Behaviour Change

PROPAGANDA FOR CHANGE is a project created by the students of Behaviour Change (ps359) and Professor Thomas Hills at the Psychology Department of the University of Warwick. This work was supported by funding from Warwick's Institute for Advanced Teaching and Learning.

Tuesday, March 18, 2014

A Pretty Good Persuasion



It’s Julia Roberts, it’s Richard Gear, it’s that film you start watching with your mum before you realise how awkward it’s going to be. It’s Pretty Woman. I’m pretty sure (unless you’ve been living under a rock forever) that you’ll have come across this film at some point. What you may not have realised is that this good old fashioned rom-com actually hinges on a business deal. And what do business deals always involve, a negotiation of course!

I’ve chosen this scene because I think it highlights some key aspects of a good negotiator.

The first key aspect highlighted here is that knowledge of alternatives makes for a better negotiation. Vivian points out that Edward could “get a million girls for free”; in doing this Vivian learns that he needs her specific skills as a “professional”. In making herself more of a commodity, Vivian begins to understand how she is valued in this transaction and this gives her more control over the price they will eventually agree on. Research has demonstrated that knowledge of alternatives has a profound effect on the outcome of a negotiation; in both increasing your benefit from the negotiation and your positive feelings about the negotiation (Pinkley et al, 1994). However in terms of actual alternatives, Vivian has very few. Edward is a rich business man who could go and find another call girl, if she refuses this offer her only alternative is to go back to walking the streets. For this reason, the power of the negotiation heavily favours Edward.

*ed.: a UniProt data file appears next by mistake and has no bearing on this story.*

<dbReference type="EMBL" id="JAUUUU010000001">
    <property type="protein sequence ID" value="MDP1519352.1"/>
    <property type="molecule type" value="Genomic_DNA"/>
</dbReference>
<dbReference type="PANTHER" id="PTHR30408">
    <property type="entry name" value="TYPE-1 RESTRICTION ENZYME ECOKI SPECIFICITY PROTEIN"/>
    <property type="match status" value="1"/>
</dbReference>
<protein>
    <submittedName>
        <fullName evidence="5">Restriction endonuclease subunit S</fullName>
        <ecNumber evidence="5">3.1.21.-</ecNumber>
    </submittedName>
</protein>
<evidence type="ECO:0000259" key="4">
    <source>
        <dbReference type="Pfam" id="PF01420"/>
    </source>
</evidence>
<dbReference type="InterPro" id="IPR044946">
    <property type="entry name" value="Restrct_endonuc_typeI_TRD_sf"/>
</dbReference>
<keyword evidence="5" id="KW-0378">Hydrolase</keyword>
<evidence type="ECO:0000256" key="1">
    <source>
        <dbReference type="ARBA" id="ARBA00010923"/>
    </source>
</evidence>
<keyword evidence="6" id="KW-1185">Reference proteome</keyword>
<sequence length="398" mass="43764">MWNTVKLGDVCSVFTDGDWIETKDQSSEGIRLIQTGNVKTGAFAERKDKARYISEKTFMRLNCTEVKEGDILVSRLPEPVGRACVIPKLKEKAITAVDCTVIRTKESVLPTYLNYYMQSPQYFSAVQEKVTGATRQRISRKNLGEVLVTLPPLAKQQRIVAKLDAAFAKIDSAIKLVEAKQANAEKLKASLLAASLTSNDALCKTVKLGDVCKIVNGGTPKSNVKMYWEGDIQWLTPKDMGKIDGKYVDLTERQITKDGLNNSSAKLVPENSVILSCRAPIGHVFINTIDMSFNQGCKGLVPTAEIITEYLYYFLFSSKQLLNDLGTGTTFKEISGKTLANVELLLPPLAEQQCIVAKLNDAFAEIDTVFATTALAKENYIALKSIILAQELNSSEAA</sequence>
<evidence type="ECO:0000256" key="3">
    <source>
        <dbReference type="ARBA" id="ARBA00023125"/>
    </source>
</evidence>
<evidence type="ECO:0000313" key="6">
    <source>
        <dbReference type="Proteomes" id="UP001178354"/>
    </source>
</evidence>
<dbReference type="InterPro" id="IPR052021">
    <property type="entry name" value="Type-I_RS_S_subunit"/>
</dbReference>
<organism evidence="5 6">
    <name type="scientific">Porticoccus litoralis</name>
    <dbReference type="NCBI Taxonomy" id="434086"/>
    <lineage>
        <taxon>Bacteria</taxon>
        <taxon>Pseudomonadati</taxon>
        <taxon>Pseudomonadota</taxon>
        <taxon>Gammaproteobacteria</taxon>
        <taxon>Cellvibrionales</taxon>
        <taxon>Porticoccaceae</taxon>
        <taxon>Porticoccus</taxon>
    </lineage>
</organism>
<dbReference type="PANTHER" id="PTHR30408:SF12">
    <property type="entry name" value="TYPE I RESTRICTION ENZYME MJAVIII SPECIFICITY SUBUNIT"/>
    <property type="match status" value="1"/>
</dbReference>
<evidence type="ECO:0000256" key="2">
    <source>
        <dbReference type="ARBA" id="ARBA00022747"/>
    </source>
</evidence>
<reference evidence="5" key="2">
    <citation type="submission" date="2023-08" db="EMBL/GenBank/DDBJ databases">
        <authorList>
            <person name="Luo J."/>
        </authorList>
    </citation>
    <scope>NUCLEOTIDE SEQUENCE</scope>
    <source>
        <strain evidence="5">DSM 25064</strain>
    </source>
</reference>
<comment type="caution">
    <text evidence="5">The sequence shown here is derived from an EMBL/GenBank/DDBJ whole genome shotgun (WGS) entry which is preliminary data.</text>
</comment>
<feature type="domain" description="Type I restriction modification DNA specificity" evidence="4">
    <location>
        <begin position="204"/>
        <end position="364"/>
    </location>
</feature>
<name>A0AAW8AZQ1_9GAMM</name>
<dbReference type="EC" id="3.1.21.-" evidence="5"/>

However, a skill that Vivian has to try and swing the negotiation in her favour is her likeability. A whole body of research has demonstrated that we are more likely to comply with people we like. Within this, Vivian has an advantage without needing to do anything at all; she is physically attractive (pretty woman!) Mack and Rainey (1990) found that the physical attractiveness of female job applicants predicted hiring more accurately than their qualifications; furthermore the hiring committee was totally unaware of this bias. This bias is due to an implicit association we make that attractive people also hold attractive traits: such as honesty and kindness. In this case though I suppose the negotiators are both attractive so maybe they cancel each other out? (Someone should research that.) Vivian also becomes more likeable through her use of humour (“I’d love to be your beck and call-girl.) Research has demonstrated that humour can increase the likelihood of compliance (O’quin & Aronoff, 1981).

This shows how both parties are able to use some tactics of compliance, as well as rules of good negotiation; which results in a favourable deal for them both. Although I’ve sure when Vivian finds out Edward sold off his last company for 50 million dollars, she might not be so pleased with the arrangement.

References:
Mack, D., & Rainey, D. (1990). Female applicants' grooming and personnel selection. Journal of Social Behavior & Personality.

O'quin, K., & Aronoff, J. (1981). Humor as a technique of social influence.Social Psychology Quarterly, 349-357.


Pinkley, R. L., Neale, M. A., & Bennett, R. J. (1994). The impact of alternatives to settlement in dyadic negotiation. Organizational Behavior and Human Decision Processes, 57(1), 97-116.

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